At Things Mean a Lot, Ana announces the return of Long-Awaited Reads Month. I love this idea! It’s just the kind of little spur that will be helpful to make me pick up one thing instead of another when I’m browsing my shelves for my next read. I’m actually thinking that since a lot of my non-work reading is 20th-century fiction these days, I might use this as a spur to read one of the Victorian novels I keep meaning to get around to – Collins’s No Name, or Dombey and Son, or perhaps (inspired by Colleen and Tom) something else by Margaret Oliphant.

At Shelf Love, Teresa shows off an elegant Jane Eyre-inscribed coffee mug and invites us to post our own favorite literary lines. This turned out to be surprisingly hard for me! As she notes with a very good example from Dorothy Dunnett’s Pawn in Frankincense, some memorable lines don’t work well out of context. Also, some of my favorite bits are too long to fit on a mug — though I’m inspired now to think about how I might incorporate something from Middlemarch into my next effort at Clay Cafe. I did make my mother a tile there once with a line from Mrs. Dalloway on it — and I made a Jane Austen tile for my sister, too, that I was quite proud of. Do you think a mug that said “Children may be strangled, but deeds never” would give the wrong impression? How about a line of Mr. Casaubon products — perhaps a wall plaque that says “I trust I may be excused for desiring an interval of complete freedom from guests whose desultory vivacity makes their presence a fatigue”?


Teresa also stepped up to provide a great list of choices for the Slaves of Golconda group to vote on. Participation has been a bit sparse recently, though the posts that do get shared are as interesting as ever. If you think you’d enjoy a group read and discussion, you’re welcome to participate.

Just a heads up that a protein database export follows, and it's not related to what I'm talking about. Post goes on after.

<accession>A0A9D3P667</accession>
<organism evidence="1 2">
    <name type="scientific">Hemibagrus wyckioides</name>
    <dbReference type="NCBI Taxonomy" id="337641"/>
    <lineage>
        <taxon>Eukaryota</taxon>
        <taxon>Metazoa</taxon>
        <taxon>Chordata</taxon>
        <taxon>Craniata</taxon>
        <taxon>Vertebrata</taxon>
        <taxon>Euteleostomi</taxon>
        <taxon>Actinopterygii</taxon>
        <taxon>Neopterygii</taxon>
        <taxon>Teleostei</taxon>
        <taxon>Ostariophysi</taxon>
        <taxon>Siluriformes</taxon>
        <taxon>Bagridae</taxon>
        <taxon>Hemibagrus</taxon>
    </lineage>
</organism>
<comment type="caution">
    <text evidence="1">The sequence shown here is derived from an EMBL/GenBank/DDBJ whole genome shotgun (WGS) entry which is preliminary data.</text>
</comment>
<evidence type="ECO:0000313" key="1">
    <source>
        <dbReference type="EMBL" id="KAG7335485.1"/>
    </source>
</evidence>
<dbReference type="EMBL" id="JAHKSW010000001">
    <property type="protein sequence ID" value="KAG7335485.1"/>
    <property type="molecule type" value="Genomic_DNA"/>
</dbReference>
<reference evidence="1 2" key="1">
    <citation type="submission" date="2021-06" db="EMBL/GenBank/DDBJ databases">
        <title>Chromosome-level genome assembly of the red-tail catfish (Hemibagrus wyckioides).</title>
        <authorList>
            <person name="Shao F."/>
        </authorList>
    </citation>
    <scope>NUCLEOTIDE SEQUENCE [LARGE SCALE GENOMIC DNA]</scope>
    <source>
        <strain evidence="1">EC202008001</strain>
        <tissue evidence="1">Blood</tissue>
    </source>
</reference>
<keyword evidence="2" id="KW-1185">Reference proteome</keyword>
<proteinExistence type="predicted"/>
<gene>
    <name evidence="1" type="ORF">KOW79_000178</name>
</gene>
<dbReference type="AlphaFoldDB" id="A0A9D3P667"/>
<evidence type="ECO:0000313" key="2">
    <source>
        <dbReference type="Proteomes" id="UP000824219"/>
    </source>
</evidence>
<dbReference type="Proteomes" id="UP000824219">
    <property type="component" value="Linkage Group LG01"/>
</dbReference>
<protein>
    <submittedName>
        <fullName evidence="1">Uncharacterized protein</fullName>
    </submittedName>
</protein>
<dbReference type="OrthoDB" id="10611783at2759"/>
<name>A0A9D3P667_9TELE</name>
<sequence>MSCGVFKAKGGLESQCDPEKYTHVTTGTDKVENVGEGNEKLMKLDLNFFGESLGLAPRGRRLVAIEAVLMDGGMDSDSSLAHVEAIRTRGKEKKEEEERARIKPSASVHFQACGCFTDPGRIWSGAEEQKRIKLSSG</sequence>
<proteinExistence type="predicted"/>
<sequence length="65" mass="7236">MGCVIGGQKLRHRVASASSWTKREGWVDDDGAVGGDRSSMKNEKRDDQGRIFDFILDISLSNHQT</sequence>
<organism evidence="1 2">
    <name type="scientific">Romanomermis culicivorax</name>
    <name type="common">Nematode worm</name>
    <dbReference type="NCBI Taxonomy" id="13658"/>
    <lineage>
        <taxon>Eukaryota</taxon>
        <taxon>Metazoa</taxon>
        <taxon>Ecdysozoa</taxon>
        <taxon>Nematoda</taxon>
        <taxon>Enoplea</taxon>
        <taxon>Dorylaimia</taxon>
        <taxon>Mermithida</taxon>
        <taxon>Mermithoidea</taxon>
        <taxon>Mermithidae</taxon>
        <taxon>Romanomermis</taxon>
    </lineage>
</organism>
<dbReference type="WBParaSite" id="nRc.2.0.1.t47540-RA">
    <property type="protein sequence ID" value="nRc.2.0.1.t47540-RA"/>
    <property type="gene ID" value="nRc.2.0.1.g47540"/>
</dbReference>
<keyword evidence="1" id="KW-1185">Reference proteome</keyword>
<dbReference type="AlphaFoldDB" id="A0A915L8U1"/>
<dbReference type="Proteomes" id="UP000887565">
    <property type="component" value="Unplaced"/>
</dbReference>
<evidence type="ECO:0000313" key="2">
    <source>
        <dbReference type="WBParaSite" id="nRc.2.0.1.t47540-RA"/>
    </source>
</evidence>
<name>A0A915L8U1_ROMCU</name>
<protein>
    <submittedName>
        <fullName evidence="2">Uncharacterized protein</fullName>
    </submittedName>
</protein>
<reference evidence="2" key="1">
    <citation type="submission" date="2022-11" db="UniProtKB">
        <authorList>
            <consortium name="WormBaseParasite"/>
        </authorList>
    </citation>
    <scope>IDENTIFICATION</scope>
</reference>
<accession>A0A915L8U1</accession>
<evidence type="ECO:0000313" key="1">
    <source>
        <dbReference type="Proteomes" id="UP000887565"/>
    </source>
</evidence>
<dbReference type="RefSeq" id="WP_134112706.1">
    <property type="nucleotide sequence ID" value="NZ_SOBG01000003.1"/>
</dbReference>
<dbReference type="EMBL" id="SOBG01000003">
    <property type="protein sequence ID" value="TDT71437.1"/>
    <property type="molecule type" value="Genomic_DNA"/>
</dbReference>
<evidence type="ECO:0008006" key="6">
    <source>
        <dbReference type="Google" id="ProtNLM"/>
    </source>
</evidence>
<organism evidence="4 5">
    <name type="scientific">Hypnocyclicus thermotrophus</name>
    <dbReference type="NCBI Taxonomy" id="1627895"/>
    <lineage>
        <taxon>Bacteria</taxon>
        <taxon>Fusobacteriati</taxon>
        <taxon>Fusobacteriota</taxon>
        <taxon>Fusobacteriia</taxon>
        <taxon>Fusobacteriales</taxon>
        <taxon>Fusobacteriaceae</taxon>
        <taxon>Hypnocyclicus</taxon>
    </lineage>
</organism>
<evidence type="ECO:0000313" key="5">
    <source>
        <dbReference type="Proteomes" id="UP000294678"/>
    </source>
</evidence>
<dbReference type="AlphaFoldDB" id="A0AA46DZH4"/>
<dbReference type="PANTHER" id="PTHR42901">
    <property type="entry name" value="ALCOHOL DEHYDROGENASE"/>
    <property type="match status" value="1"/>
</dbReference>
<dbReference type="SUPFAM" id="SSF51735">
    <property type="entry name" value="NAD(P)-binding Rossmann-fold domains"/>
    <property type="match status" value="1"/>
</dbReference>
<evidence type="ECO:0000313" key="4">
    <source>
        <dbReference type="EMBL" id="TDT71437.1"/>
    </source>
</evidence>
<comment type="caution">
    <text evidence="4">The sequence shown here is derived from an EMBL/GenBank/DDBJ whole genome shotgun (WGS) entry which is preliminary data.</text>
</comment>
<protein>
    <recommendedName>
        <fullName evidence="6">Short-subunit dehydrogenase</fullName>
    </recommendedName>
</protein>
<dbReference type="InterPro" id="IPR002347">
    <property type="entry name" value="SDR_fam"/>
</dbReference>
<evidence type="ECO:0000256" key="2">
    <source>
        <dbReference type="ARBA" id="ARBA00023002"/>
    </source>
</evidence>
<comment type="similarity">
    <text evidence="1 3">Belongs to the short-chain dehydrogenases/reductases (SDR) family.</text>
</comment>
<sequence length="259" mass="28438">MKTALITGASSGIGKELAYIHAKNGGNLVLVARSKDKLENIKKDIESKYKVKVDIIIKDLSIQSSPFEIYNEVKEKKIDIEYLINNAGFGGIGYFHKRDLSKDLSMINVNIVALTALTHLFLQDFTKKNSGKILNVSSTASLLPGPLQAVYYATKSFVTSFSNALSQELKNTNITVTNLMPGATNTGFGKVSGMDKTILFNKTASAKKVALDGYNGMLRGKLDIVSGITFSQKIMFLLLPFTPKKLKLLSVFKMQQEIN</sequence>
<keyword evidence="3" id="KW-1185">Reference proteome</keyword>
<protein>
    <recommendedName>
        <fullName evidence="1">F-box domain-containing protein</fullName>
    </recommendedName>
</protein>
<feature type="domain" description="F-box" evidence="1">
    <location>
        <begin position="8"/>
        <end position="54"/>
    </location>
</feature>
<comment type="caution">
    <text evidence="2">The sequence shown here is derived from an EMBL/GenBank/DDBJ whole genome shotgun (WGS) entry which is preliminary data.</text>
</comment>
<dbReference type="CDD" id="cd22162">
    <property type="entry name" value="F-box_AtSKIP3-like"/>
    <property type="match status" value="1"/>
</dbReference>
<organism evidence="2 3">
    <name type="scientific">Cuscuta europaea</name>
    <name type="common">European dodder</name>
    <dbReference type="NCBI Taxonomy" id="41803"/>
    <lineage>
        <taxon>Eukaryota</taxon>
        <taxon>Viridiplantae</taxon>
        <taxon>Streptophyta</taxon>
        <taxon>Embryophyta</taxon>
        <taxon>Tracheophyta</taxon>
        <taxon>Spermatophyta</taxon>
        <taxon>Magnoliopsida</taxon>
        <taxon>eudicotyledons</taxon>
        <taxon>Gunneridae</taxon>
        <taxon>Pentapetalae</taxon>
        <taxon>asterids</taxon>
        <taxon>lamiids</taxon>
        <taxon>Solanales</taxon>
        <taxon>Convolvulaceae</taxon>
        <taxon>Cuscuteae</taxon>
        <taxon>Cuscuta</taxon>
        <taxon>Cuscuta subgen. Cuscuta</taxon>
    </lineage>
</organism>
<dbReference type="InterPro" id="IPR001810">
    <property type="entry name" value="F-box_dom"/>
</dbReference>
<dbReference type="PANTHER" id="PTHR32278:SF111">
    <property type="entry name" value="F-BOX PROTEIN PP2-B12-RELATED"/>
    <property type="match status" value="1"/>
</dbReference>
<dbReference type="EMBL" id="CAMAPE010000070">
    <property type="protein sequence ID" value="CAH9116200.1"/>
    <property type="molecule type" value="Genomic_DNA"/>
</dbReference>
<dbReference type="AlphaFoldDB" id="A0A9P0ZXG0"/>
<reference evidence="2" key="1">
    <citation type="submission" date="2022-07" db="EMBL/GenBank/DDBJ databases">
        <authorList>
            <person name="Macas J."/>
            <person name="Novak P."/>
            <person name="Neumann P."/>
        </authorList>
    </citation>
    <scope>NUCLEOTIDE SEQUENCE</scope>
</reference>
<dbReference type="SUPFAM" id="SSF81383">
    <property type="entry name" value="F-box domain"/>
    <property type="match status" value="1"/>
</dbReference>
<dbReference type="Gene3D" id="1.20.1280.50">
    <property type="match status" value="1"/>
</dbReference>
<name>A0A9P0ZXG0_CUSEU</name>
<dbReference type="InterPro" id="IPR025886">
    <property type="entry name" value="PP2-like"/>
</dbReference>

And at Read React Review, Jessica outlines her admirable plans for #AcWriMo. I’ve never participated in anything like this myself, but her post made me think I should consider it: I have writing projects I want to get done, and it is sometimes difficult (practically and/or psychologically) to give them the time they need. I was also quite struck by her remark that the biggest obstacle to progress is not the internet, but the inner doubts about the value of the work that become “a recipe for staring at a blank screen until the urge to check Twitter takes over.” I’ve been contemplating a “proper” academic article on a book I’ve taught often but never written about. That seems to me a good concrete objective that would be well served by an #AcWriMo. But I am motivated less by a sense that writing and publishing in that way is the best way to share my ideas about it than by a nagging anxiety about the dearth of peer-reviewed publications at the top (i.e. ‘current’) part of my c.v. But the prospect makes me kind of claustrophobic. Shouldn’t the process be the other way around, anyway — shouldn’t I begin by believing that the conversation I want / need to join is going on in those pages (or among their readers)? A well-meaning colleague said to me a while back, after reading one of my Open Letters essays, that I should “really” publish it somewhere. Putting aside the casual ignorance about the way in which the piece was already published, it seems to me a genuine question why I would want it in a less accessible form. Confusions such as these about form and purpose do indeed become recipes for writer’s block and refuge on Twitter — so using Twitter for “social writing” and accountability might be a good thing.